Designing Site Hierarchy
by Mike Levin SEO & Datamaster, 01/29/2012
Wow, I can’t believe I did that little graphic Sitemap all on my iPhone, and edited it onto the homepage through the Wordpress UI on iPhone Safari. Now it’s time to hand code an imagemap and hyperlink it into category or series pages. I looked briefly at desktop software to do this, but my rectangular region imagemap needs aren’t that challenging, and I could use the practice.
Many observations here. First, I’m finally starting to think visually again. These simple spider-looking sitemaps are great for forcing you to organize your thoughts. It is superimposing an oversimplified artifice, a I am causing plenty of square-peg in round hole organization problems with content—but not every category needs to be presented here. The benefit of giving the user an overview of everything they can expect to find here outweighs the downside.
Next, this is a perfect exercise for the subway commute to work. I will defer the actual imagemap coordinate work until later, because I am a busy on-the-go daddy today helping with housework, doing this sort of writing on the occasional breaks and down-time. Focus stuff will require commute subway focus-time—the most “pure” focus-time in my life right now. I want to utilize it better. But I have identified the Photoshop-like ArtStudio app as my way of getting the coordinates.
But before I even do coordinates, I should create the categories. I’ve thought them through using a combination of the content I know exists in the site, what I KNOW people are searching and finding my site for (where the interest ACTUALLY resides), and the direction I actually want to go with the site. Then, I had to collapse it into 8 arms that just psychologically look good in a spider sitemap diagram, and which also align to a good bit of search traffic. Happily, you can “group” concepts again for Google (like hardware & qemu). In yesterday’s Google I would have insisted on a separate more specific page for each—the long-tail. But today, it’s favoring fewer URLs on which you can cluster up more of your social promotion—the best page on the planet.
Since by the implication of the spider diagram, these categories are non-nested—i.e. not in subfolders—I either want to link to “pages” in Wordpress, or use a plugin that makes category pages (or series pages) look as of they’re not in a folder at all. This suits the information design of my site, produces prettier links for sharing, and provides less opportunity for search engines to demote my content versus other sites that don’t use superfluous folders. But I can’t go overboard here, because on the end, I have chosen blogging software for this site and don’t want to be forever fighting its design conventions. A compromise must be struck. I will probably use an advanced permalink plugin to make articles posted under particular categories have those categories in the URL, so long as I can 301 redirect the old locations properly.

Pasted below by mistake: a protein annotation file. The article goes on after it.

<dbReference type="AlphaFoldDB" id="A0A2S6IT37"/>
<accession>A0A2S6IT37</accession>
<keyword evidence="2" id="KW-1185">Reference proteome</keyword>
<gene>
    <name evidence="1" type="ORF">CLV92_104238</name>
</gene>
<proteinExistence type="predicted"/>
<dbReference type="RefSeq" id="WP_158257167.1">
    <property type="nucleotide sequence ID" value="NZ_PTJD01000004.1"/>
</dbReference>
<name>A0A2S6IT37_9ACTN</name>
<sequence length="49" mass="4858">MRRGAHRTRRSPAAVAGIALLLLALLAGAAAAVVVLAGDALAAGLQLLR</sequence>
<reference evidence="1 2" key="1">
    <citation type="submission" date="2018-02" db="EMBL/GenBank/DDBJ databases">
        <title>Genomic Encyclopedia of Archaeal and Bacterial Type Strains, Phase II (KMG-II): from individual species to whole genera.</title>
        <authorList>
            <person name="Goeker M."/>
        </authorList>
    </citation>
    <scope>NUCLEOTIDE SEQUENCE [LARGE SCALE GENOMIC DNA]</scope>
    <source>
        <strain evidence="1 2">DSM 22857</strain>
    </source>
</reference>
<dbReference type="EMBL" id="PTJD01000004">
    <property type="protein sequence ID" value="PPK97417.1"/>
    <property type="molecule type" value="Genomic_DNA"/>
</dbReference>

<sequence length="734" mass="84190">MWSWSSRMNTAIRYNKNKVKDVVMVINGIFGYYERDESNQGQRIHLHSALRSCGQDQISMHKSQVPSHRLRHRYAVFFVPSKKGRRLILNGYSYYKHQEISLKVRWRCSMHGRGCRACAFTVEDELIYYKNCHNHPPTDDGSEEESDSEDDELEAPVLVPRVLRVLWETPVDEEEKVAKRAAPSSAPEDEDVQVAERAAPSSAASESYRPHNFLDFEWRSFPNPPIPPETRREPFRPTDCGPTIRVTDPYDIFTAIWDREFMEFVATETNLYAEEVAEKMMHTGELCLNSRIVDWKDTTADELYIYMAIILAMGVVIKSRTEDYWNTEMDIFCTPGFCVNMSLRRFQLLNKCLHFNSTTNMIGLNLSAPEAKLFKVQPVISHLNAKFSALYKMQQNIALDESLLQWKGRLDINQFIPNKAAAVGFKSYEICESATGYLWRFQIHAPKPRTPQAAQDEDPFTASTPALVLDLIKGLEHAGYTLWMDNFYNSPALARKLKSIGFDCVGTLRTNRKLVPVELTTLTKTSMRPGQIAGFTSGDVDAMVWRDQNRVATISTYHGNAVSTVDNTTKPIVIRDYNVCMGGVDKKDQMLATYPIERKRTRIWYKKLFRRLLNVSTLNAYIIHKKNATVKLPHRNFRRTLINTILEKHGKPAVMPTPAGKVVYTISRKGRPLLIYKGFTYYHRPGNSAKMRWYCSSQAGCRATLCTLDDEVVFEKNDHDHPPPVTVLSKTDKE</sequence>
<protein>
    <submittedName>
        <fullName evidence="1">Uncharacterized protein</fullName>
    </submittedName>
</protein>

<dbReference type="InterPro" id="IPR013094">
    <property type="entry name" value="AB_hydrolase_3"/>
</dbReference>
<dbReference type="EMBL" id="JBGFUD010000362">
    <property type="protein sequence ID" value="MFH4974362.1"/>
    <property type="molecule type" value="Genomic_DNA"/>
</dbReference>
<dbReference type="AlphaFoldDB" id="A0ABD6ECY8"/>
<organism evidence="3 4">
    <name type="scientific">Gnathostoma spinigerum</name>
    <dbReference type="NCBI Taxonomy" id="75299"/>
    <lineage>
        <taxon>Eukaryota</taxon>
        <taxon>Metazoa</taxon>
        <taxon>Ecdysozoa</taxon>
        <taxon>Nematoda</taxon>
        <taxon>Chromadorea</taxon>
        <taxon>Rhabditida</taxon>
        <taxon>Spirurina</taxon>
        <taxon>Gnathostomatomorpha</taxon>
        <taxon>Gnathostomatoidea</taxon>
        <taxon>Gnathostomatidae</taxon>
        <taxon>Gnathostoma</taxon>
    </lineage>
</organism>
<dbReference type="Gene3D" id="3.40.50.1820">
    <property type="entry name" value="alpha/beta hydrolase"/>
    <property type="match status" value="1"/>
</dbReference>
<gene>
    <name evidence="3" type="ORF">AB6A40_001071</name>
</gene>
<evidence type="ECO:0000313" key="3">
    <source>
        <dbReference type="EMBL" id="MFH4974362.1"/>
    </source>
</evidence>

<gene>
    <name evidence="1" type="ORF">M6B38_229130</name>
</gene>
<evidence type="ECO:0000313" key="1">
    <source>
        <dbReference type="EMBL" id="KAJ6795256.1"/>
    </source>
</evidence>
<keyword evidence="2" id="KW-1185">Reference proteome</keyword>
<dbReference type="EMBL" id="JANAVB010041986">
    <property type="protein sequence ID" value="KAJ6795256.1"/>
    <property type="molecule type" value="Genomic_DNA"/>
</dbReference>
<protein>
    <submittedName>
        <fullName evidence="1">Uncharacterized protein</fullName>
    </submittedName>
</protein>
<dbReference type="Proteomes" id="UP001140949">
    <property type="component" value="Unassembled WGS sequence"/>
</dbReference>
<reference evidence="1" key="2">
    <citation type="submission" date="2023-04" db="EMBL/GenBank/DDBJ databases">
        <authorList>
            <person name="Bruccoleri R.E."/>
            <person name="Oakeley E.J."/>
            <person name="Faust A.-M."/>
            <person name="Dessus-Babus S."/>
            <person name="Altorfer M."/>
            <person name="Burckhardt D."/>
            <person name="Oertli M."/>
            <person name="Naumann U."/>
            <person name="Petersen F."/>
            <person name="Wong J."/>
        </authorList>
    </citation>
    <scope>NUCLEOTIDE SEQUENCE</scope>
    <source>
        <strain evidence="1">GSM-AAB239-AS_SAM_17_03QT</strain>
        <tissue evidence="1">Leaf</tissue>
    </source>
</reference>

I am using the weakest link in the chain principle here with Google and other search engines, taking away their ability to see certain groups of pages as anything other than clustered, due to both directory and link structure. There is a magic combination of Wordpress plugins and configuration that will accomplish this. These highly exposed categories will contain featured article content—not just my steam of consciousness ramblings. Those will fall over into the default dated blog-like permalink structures to play up the chronology (versus a prescribed series reading order).
There will therefore be two categories of content in my blog: reverse-chronological ramblings, and highly designed and revised featured content. Sorting one from the other will likely be an ongoing endeavor here, promoting a rambling to a feature once I’m happy with it by assigning it to a category and giving it an order in the series.
There are at least 3 candidate page-types to become the tab-pages, or the top-level category pages: Wordpress “static pages”, actual category pages (with the use of a plugin to eliminate extra directory) or the kind of series page that series plug-ins create. In my mind, the best way to not constantly fight the conventional behavior of automatic pages (category, series) over design issues (making it textbook-like) is to use static pages. But that leaves both the auto-generated category and series pages competing as duplicate content, which we will try to address with canonical tags or redirects.
The top-level category pages, which will technically not be Wordpress category pages, will be promotional and hub-like in nature, touting the more longtail-ish premium content within the site, while they themselves target the more difficult to get single-word or competitive term traffic. I will have to enforce a rather rigid pyramid-like hierarchical structure that puts the most competitive terms one-click off the homepage, without allowing the primary menus to short-circuit this hierarchy with drop down menus that pancake out the entire site.